These are some good notes, so check it out.
’m installing Ubuntu 16 on a Hyper-V VM. I’ll be using a generation 1 Hyper-V VM as I’ve had much better luck installing Linux VMs on these. I’ve had boot and performance issues with Linux on Generation 2 VMs.
After installing Ubuntu I followed the instructions in the SQL Server Linux documentation and recorded my progress below.
For Ubuntu we need to register the SQL Server repository before we can use the apt-get package manager to download and install SQL Server.
This step-by-step walkthrough shows that installing SQL Server on Linux is pretty easy: it’s just a single package (RPM or DEB depending upon your flavor of Linux).
Native Linux Install Experience: The driver can now be installed with apt-get (Ubuntu), yum (RedHat/CentOS) and Zypper (SUSE). Instructions on how to do this is below.
AlwaysOn Availability Groups (AG): The driver now supports transparent connections to AlwaysOn Availability Groups. The driver quickly discovers the current AlwaysOn topology of your server infrastructure and connects to the current active server transparently.
TLS 1.2 support: The driver now supports TLS 1.2 connections to SQL Server.
These are some nice additions. None of them are groundbreaking, but they add up to a nice release. Click through for instructions on how to install the driver; it got a lot easier for supported platforms.
Using VS Code Debug
First, we are going to use VS Code debug option to run PowerShell Out-Of-The-Box. This way we can be use debug to execute and step thru the PowerShell script code.
Open the folder were the scripts are going to be stored. The first time using the Debug it will ask to create the “launch.json” which is needed in order to execute and debug the script. Accept the default values as you can change them later if needed.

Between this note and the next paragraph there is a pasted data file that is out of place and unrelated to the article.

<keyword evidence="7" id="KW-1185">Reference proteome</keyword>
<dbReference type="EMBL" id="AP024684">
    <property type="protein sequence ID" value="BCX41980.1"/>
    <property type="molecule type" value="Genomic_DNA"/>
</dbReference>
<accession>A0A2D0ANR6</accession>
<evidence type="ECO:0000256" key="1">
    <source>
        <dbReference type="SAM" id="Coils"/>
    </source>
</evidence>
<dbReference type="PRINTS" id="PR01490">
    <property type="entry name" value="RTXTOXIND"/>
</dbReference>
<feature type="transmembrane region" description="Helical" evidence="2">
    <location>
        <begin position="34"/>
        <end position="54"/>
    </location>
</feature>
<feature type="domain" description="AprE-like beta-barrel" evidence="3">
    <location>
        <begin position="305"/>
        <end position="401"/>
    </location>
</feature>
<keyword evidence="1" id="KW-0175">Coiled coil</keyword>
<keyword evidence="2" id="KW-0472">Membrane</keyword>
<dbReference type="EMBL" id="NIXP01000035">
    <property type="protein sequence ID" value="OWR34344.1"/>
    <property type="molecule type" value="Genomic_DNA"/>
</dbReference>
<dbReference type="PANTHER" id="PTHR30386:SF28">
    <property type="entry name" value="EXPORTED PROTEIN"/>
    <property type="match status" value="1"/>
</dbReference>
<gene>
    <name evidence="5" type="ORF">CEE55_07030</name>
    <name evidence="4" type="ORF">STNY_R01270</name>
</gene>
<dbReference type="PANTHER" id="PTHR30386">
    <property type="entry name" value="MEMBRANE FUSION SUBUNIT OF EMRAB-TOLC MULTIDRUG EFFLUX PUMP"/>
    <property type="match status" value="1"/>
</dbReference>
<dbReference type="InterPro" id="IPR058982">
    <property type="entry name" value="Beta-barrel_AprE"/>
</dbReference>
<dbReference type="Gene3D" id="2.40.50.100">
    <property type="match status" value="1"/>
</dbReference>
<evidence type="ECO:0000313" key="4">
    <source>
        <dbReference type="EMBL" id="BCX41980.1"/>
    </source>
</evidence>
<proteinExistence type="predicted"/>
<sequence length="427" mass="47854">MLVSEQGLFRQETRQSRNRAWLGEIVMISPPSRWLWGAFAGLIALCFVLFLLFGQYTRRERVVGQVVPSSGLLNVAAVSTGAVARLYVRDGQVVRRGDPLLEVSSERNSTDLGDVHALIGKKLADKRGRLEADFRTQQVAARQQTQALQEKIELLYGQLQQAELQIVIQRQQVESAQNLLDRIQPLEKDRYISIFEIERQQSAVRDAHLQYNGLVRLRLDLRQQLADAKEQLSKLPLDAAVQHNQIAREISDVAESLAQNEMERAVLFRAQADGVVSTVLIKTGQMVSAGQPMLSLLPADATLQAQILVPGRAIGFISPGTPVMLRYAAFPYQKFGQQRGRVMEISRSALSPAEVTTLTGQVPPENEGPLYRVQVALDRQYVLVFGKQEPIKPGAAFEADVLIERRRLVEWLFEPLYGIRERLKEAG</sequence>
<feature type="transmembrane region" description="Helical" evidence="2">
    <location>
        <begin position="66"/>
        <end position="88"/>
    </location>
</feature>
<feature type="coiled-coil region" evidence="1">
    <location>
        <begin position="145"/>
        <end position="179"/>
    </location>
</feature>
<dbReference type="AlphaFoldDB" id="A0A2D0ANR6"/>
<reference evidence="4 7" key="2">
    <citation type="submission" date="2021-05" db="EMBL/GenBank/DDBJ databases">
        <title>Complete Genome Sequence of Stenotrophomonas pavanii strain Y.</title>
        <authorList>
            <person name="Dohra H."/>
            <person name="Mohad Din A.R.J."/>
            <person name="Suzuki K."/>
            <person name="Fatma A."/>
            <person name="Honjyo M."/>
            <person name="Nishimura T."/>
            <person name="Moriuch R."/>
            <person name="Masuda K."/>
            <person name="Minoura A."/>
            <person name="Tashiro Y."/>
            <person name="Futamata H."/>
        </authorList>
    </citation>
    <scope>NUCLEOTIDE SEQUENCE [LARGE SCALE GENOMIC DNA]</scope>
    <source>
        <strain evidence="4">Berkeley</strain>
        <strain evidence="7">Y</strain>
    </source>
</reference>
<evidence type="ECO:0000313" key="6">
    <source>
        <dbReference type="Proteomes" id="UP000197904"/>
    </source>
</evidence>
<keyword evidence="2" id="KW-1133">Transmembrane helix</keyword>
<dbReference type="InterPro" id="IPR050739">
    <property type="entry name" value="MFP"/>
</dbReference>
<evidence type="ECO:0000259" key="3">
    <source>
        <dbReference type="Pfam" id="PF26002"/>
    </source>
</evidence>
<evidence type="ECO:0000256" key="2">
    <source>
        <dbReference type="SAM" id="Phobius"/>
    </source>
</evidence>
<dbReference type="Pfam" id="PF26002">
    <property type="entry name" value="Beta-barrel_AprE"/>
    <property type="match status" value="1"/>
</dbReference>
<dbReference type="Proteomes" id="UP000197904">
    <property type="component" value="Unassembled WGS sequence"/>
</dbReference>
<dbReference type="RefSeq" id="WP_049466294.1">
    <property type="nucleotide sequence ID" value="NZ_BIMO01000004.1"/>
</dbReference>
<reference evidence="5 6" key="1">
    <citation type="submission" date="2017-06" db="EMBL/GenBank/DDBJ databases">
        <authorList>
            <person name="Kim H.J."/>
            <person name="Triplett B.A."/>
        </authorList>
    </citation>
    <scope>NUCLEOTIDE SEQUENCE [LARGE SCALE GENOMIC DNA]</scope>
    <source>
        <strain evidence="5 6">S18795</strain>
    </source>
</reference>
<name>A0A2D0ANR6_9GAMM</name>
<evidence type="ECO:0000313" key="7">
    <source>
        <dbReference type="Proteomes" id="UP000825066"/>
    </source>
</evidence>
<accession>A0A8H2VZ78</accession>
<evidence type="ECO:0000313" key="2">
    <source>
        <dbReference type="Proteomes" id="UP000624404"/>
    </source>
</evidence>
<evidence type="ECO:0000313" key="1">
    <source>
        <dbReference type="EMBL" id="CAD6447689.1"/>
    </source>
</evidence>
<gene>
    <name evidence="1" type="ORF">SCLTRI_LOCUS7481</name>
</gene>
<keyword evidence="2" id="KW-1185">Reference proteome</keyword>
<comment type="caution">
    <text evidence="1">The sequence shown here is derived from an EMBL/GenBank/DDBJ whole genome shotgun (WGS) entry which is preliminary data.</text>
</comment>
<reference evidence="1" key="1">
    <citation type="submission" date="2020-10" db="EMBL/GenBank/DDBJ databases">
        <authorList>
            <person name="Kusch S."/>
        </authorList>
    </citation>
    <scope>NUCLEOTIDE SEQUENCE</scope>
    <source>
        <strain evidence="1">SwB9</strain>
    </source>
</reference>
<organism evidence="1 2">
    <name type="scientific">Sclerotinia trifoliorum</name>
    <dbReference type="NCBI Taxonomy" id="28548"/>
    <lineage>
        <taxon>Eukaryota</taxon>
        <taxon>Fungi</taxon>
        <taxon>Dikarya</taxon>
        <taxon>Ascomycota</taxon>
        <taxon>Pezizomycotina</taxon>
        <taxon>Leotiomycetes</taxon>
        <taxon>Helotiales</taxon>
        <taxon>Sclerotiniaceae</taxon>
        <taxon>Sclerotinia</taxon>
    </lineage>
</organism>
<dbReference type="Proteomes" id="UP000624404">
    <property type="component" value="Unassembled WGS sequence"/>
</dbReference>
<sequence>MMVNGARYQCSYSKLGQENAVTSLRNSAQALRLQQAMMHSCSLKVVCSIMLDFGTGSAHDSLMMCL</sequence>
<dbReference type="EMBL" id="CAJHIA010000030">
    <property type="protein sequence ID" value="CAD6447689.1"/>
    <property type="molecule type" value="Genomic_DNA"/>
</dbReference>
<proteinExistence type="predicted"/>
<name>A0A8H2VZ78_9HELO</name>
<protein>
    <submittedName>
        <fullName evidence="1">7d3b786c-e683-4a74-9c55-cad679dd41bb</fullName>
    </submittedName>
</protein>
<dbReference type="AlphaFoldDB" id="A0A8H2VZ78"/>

Read on; it’s a whole new world…
Given its beginnings, Service Fabric supports Windows servers and .NET applications, but many enterprises today run heterogeneous workloads, including Windows and Linux servers, .Net and Java applications, and SQL and NoSQL databases. That’s why I am excited to announce today that the preview of Service Fabric for Linux will be publicly available at our Ignite conference on September 26. With today’s announcement customers can now provision Service Fabric clusters in Azure using Linux as the host operating system and deploy Java applications to Service Fabric clusters. Service Fabric on Linux will initially be available for Ubuntu, with support for RHEL coming soon.
This isn’t a huge announcement for many people, but it’s a positive sign.
This is PowerShell Core only, Alpha Version 126.96.36.199 and there’s a lot of work to do. Bugs and feedback are been submitted as the community are contributing for it success.
This version is also available for Windows 10 / Server 2016 and Windows 8.1 / Server 2012 R2. You can have it side-by-side with the current version of PowerShell.
Max has notes on how to install it on Ubuntu. Given that Microsoft is bringing Bash to Windows and Powershell to Linux, these are interesting times.